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Relational Calculus

VIEWS: 21 PAGES: 20

									            The Relational Model:
             Relational Calculus




Fall 2002         CSE330/CIS550 Handout 2   1
              Relational Calculus
• First-order logic (FOL) can also be thought
  of as a query language, and can be used in
  two ways:
      – Tuple relational calculus
      – Domain relational calculus
• The difference is the level at which
  variables are used: for attributes
  (domains) or for tuples.
• The calculus is non-procedural (declarative)
  as compared to the algebra.

Fall 2002             CSE330/CIS550 Handout 2   2
            Domain relational calculus
• Queries have form: {<x1,x2, …, xn>|p} where
  x1,x2, …, xn are domain variables and p is a
  predicate which may mention the variables
  x1,x2, …, xn
• Example: simple projection
  {<RN,H>|RI,G,R. <RI,RN,G,R,H>Routes}
• Example: selection and projection:
  {<RN,H>|RI,G,R. <RI,RN,G,R,H>Routes 
  G >15}


Fall 2002           CSE330/CIS550 Handout 2   3
            DRC examples, cont
• Join:
   {<CI,R>|RI,RN,G,H,RI‟,Da,Du.
  <RI,RN,G,R,H>Routes 
  <CI,RI‟,Da,Du>Climbs  RI=RI‟}
We could also have written the above as:
  {<CI,R>|RI,RN,G,H,Da,Du.
  <RI,RN,G,R,H>Routes 
  <CI,RI,Da,Du>Climbs}


Fall 2002        CSE330/CIS550 Handout 2   4
Predicate Logic - a quick review
• The syntax of predicate logic starts with
  variables, constants and predicates that can be
  built using a collection of boolean-valued operators
  (boolean expressions)
• Examples: 1=2, x  y, prime(x), contains(t,”Joe”).
  Precisely what operations are available depends on
  the domain and on the query language.
• For now we will assume the following boolean
  expressions:
     – <X,Y,…>  Rel, X op Y, X op constant, or constant op X,
       where op is , , , , ,  and X,Y,… are domain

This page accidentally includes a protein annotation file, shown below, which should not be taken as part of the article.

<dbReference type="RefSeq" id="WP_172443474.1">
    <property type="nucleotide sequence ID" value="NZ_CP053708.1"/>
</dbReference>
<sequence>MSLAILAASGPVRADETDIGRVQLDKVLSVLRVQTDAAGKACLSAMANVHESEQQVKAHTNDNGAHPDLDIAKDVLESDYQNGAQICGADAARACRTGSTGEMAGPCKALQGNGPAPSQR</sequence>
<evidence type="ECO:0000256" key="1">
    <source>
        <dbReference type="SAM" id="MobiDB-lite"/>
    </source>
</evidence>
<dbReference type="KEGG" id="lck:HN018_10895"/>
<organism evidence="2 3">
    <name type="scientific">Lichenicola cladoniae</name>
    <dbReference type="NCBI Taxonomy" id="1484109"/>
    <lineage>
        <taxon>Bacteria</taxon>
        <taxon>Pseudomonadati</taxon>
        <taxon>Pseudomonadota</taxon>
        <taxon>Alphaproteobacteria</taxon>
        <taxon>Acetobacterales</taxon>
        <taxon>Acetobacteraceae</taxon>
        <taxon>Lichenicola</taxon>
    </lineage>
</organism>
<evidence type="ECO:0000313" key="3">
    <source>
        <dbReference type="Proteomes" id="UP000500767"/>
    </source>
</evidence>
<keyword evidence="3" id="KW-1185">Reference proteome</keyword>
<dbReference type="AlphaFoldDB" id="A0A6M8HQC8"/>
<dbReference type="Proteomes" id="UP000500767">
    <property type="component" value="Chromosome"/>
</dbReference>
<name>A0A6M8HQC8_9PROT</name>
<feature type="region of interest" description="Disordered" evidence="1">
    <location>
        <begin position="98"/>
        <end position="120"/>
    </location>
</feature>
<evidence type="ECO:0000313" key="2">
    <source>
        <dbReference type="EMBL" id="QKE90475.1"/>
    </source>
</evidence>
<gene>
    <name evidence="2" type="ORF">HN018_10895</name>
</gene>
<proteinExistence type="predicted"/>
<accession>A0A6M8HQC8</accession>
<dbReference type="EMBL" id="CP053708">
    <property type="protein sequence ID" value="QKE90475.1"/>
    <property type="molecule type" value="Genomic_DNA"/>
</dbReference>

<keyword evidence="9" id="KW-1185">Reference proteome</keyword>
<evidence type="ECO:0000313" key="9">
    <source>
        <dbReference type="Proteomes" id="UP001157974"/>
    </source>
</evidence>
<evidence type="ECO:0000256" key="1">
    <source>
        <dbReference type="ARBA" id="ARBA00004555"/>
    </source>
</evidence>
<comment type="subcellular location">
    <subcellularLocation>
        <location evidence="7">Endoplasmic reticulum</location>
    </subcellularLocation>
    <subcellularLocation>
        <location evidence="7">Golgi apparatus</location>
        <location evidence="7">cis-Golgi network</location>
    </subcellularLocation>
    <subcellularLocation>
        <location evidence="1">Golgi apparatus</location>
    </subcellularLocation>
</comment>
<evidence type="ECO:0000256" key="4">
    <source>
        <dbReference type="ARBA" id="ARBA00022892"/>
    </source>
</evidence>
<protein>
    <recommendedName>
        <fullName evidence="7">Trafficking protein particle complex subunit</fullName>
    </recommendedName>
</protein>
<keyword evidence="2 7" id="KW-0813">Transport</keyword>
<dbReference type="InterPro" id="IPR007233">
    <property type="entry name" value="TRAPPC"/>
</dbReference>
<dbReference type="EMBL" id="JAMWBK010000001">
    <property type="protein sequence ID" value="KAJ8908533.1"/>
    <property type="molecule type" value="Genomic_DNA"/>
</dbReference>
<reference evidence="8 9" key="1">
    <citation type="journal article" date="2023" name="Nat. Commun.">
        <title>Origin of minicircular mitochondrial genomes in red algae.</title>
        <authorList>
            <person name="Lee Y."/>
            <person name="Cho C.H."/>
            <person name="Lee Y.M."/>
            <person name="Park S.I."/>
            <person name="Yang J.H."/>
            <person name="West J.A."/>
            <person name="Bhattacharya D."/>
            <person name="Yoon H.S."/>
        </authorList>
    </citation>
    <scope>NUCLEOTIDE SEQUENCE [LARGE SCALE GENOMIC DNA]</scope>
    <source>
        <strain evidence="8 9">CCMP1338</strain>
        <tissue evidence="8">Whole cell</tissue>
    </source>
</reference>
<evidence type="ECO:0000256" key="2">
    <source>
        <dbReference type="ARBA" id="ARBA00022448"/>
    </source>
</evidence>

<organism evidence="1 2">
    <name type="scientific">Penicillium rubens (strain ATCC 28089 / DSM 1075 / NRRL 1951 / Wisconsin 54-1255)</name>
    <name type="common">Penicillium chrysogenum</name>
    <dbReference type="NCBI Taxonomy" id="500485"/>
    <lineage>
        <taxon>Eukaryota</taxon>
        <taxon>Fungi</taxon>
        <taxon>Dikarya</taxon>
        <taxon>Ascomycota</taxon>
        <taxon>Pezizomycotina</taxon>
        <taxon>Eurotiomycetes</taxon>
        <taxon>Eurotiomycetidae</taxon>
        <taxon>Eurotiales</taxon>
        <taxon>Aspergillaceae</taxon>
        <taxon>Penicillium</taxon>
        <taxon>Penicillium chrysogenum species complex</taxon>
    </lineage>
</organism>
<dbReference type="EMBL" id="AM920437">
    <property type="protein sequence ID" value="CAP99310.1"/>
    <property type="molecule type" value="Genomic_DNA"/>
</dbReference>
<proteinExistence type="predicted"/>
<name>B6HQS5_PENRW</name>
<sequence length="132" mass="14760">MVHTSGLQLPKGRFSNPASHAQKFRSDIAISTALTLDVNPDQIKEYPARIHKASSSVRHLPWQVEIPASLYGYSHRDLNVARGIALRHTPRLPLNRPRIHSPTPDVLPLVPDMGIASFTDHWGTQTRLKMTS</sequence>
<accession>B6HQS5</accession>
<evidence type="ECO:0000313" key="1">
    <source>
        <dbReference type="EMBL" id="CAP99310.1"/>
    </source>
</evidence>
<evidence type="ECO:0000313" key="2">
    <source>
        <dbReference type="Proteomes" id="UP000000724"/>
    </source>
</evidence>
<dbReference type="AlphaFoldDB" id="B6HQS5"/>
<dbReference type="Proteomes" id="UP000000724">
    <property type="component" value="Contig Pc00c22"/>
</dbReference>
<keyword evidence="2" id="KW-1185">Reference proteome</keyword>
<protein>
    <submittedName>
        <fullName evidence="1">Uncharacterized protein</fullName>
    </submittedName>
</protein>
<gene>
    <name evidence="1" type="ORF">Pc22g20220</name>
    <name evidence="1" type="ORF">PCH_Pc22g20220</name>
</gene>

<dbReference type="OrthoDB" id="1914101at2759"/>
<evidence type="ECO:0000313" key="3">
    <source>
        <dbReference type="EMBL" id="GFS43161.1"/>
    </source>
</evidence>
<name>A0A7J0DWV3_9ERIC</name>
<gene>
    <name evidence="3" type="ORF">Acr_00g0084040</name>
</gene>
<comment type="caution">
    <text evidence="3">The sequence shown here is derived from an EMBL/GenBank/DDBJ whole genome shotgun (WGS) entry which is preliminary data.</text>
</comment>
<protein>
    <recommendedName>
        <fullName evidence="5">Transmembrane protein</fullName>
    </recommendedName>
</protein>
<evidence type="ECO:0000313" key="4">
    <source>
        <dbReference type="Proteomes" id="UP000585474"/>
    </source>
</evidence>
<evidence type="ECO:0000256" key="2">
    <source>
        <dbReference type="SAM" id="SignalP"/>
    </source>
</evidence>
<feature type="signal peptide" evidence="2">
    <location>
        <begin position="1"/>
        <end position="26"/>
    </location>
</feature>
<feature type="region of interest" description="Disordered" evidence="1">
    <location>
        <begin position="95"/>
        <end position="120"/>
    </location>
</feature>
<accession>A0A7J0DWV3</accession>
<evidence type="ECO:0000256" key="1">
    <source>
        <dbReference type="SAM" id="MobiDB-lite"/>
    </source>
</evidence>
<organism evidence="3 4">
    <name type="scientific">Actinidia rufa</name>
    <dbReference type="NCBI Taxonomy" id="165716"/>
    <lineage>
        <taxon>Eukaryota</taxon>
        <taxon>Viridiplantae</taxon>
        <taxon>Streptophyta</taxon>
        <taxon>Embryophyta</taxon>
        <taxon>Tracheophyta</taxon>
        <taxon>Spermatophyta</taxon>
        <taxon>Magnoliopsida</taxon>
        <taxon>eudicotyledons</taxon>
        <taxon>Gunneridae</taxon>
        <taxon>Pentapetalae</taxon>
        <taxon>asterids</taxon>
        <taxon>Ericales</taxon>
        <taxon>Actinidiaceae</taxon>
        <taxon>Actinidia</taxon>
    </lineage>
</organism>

variables



Fall 2002                CSE330/CIS550 Handout 2                 5
               Predicate Logic, cont.
• Starting with these basic predicates (also
  called atomic) , we can build up new
  predicates by the following rules:
     – Logical connectives: If p and q are predicates,
       then so are pq, pq, p, and pq
            • (x>2) (x<4)
            • (x>2)  (x>0)
     – Existential quantification: If p is a predicate,
       then so is x.p
            • x. (x>2) (x<4)
     – Universal quantification: If p is a predicate,
       then so is x.p
            • x.x>2
            • x. y.y>x
Fall 2002                      CSE330/CIS550 Handout 2    6
            Logical Equivalences
• There are two logical equivalences that will
  be heavily used:
      – pq  p  q (Whenever p is true, q must also
        be true.)
      – x. p(x)  x. p(x) (p is true for all x)
• The second will be especially important
  when we study SQL.



Fall 2002            CSE330/CIS550 Handout 2            7
            Free and bound variables
• A variable v is bound in a predicate p when
  p is of the form v… or v…
• A variable occurs free in p if it occurs in a
  position where it is not bound by an
  enclosing  or 
• Examples:
     – x is free in x>2
     – x is bound in x.x>y
     – x is free in (x>17)  (x.x>2)
• Note that there are two occurrences of x
  in the last example.
Fall 2002             CSE330/CIS550 Handout 2     8
            Renaming variables
    • When a variable is bound one can
      replace it with some other variable
      without altering the meaning of the
      expression, providing there are no name
      clashes
    • Example: x.x>2 is equivalent to y.y>2




Fall 2002         CSE330/CIS550 Handout 2       9
                Some queries…
• Try the following examples:
      – The names and ages of climbers
      – The names and ages of climbers who have
        climbed route 214
      – The names of climbers who have climbed “Last
        Tango”
      – The names of climbers who have climbed all
        routes with rating greater than 15
      – The names of climbers who have climbed the
        same route twice

Fall 2002            CSE330/CIS550 Handout 2           10
                    Safety
• There is a problem with what we have done so far.
  How should we treat a query like:
   {<CI,CN,S,A>| <CI,CN,S,A>  Climbers>}
• This presumably means the set of all four-tuples
  that are not climbers, which is presumably an
  infinite set (and unsafe query).
• A query is safe if no matter how we instantiate
  the relations, it always produces a finite answer.
• In particular, the query should be domain
  independent, meaning that the answer is the same
  regardless of the domain in which it is evaluated.